The introduction and spread of aquatic invasive species represents one of the most complex and challenging resource management issues of the 21st century. While appearing simplistic, global economic linkages complicate the issue. Commercial activities unintentionally introduce aquatic invasives via ships’ ballast water, as aquaculture escapees and from pet and garden imports; and recreational users unknowingly spread them to other waters. If these harmful species become established, they can wreak environmental havoc, degrade aquatic resources and make waters unusable for recreation and commercial activities. They can also impact human health, and economists estimate costs at over $100 billion annually, which is more than earthquakes, floods and fires combined.
Additionally, different values regarding native versus nonnative species surround the issue and legal gaps and our aquatic focus further complicates things. While having the necessary technical expertise, resource management agencies have limited authorities to address the issue and, as an underwater issue, impacts are often not realized until damage has occurred. Thus, they are out of site, out of mind. And unlike endangered species, people cannot relate to zebra mussels or hydrilla; they are not cute and fuzzy with big, round eyes. Also, informed citizens become discouraged; they believe the issue is too complex for their actions to matter.
Another level of complexity involves the governmental response. Typically, outreach with this issue has been passive and agency-specific and has been communicated using technical terms, jargon and acronyms. Fact sheets, brochures and press releases may fulfill agency information obligations; but research shows this approach creates limited behavioral change and no unity. We had to undue this cultural detachment, which has contributed to an unaware public that cannot relate to the issue of aquatic invasive species.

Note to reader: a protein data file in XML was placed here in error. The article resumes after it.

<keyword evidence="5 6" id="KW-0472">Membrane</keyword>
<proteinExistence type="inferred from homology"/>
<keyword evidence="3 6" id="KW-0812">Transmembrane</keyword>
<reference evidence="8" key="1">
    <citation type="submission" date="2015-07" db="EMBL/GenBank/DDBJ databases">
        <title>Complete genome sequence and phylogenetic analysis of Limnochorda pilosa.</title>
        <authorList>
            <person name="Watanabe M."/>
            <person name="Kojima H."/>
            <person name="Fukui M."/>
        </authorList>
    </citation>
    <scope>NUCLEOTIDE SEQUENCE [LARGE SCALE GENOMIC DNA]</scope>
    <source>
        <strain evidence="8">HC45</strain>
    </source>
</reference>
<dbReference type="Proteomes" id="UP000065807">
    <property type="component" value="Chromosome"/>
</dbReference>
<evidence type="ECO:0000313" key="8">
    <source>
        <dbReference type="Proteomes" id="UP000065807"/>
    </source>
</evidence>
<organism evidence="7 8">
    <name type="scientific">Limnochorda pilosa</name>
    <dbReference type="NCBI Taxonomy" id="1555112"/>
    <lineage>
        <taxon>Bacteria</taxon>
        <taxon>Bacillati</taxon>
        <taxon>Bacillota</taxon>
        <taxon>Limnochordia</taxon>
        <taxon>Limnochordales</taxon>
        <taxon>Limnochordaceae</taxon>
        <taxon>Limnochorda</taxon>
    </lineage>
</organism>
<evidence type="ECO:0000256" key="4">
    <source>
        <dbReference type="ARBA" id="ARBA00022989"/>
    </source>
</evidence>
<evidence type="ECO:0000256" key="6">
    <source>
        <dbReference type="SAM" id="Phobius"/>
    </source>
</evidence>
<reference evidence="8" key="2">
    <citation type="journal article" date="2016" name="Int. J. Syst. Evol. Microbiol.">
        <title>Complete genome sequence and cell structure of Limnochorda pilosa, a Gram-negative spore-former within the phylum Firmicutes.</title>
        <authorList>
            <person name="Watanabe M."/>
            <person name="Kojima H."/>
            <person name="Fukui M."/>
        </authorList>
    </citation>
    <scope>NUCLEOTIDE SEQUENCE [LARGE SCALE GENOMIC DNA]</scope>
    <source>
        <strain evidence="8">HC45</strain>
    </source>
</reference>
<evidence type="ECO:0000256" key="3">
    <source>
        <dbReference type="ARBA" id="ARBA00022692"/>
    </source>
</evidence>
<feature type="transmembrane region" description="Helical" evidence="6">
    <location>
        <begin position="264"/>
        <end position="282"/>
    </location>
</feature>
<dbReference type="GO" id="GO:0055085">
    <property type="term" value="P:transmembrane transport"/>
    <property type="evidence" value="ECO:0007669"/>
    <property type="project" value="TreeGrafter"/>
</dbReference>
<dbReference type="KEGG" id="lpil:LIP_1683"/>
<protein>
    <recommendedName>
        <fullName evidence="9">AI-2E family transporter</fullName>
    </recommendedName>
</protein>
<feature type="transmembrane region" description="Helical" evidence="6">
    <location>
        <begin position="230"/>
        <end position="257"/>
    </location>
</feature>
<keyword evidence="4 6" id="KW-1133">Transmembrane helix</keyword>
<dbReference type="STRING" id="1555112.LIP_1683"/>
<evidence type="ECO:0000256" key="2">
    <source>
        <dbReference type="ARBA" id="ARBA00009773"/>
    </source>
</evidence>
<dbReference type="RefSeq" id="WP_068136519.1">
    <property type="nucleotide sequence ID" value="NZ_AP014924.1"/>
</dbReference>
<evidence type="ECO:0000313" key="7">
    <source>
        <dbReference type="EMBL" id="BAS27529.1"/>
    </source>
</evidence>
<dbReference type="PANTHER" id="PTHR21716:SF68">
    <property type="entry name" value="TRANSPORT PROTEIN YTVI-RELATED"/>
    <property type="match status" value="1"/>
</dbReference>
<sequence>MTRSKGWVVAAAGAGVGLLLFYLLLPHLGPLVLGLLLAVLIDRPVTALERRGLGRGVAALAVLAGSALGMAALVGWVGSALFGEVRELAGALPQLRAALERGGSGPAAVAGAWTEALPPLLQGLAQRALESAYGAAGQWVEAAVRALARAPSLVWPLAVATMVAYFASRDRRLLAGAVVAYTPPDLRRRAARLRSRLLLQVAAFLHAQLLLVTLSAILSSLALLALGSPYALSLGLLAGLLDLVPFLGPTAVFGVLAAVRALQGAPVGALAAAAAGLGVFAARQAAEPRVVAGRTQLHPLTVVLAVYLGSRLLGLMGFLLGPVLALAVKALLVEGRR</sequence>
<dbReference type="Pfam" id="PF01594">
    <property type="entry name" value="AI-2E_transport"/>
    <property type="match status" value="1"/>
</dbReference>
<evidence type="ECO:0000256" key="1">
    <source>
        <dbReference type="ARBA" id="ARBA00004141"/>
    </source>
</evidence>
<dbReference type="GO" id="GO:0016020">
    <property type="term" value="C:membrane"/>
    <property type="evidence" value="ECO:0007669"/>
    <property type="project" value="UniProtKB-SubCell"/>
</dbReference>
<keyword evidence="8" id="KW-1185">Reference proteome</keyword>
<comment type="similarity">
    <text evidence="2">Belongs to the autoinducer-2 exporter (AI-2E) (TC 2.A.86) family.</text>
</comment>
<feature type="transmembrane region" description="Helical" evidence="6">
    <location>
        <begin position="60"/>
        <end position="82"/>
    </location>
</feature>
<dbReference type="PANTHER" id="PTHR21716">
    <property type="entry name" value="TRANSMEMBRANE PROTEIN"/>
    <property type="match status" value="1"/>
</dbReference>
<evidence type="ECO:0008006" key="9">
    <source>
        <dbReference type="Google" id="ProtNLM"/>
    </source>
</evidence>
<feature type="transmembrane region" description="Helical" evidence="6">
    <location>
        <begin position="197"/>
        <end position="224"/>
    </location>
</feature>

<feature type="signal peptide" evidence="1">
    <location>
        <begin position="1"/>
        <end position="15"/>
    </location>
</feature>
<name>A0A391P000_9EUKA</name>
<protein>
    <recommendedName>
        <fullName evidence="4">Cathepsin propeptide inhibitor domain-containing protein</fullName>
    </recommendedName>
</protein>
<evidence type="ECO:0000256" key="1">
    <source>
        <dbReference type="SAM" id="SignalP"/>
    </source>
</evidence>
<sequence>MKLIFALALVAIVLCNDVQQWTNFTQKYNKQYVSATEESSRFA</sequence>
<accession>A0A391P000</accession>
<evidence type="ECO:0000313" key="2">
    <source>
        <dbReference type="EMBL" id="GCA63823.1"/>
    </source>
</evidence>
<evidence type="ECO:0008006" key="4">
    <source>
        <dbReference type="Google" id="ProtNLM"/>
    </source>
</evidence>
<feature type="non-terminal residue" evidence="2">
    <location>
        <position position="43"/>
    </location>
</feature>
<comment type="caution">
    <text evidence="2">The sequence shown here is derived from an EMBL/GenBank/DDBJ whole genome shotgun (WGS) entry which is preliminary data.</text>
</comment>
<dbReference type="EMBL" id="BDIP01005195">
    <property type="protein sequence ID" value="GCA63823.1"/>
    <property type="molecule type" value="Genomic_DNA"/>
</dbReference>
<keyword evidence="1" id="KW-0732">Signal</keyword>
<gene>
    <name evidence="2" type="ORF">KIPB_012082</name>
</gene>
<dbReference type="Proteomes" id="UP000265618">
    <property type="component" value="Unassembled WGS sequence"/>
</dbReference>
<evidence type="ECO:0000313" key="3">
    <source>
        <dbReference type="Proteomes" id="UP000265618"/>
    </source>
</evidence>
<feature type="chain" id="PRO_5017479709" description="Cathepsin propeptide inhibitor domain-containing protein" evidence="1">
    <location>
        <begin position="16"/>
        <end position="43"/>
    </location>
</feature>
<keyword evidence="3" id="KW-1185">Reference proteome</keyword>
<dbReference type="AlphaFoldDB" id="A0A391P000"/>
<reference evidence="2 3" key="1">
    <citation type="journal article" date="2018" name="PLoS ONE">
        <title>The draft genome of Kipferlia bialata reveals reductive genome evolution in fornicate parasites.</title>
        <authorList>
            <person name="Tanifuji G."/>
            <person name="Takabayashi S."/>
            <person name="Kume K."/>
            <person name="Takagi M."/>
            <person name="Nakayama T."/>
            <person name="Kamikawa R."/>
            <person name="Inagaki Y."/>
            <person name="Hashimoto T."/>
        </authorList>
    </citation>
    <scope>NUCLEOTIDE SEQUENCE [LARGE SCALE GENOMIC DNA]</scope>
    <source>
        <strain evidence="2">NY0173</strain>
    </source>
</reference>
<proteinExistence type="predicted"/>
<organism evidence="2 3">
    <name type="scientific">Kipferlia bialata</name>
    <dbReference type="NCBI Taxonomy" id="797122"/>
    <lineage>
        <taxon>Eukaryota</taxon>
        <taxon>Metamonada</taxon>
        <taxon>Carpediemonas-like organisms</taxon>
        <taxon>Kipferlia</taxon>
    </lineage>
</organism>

The U.S. Fish and Wildlife Service works collaboratively to conserve fish and wildlife for all Americans. Given our mission, our legal authorities, our outreach limitations and the need to coordinate an engaging national approach to make the aquatic invasive species issue relevant to the public, we developed “Stop Aquatic Hitchhikers!”, a multi-faceted social marketing campaign which targets aquatic recreational users to raise aquatic invasive species awareness, builds issue ownership and prompts them to clean their equipment every time they leave the water. In concert with these objectives, we also sought to simultaneously unify multiple public and private conservation and environmental interests to speak with one voice about the aquatic invasive species issue by providing them with a strategic communications vehicle to use and leverage their outreach capabilities; and engage businesses and communities to promote local actions that prevent aquatic invasive species from entering their waters while still supporting their recreational use.